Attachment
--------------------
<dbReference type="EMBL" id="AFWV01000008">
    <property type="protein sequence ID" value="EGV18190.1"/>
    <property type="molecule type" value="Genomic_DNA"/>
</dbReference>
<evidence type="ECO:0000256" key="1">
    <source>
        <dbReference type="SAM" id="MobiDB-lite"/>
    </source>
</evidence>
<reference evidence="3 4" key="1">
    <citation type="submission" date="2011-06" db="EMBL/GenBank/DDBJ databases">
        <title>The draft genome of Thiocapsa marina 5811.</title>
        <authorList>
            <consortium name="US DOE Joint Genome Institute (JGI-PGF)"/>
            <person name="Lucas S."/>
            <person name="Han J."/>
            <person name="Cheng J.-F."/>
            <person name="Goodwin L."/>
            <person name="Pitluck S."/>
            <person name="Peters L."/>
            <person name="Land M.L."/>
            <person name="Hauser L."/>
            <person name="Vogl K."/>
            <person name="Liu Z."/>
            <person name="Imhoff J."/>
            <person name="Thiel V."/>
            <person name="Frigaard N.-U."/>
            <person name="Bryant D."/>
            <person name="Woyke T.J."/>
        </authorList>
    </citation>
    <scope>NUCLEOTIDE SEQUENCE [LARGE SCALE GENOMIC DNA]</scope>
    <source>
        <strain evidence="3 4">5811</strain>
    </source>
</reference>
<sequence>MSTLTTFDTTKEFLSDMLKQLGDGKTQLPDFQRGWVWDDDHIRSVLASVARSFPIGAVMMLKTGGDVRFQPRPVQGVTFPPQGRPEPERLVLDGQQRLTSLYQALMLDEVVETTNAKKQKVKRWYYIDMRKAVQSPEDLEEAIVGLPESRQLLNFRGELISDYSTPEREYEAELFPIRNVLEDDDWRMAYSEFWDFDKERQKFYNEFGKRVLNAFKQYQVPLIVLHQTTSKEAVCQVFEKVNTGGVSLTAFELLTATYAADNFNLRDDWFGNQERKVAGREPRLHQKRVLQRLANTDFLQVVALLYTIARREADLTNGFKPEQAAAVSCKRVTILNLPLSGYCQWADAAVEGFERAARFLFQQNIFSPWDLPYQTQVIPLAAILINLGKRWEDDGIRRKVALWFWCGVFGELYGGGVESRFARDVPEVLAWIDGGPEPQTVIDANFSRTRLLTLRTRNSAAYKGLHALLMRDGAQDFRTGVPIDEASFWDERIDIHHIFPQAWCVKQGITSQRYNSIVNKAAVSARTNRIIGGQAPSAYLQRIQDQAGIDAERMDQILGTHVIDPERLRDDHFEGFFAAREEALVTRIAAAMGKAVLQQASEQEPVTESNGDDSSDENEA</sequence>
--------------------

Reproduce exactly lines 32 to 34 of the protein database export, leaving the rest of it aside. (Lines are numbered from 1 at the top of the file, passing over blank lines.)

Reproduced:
    <scope>NUCLEOTIDE SEQUENCE [LARGE SCALE GENOMIC DNA]</scope>
    <source>
        <strain evidence="3 4">5811</strain>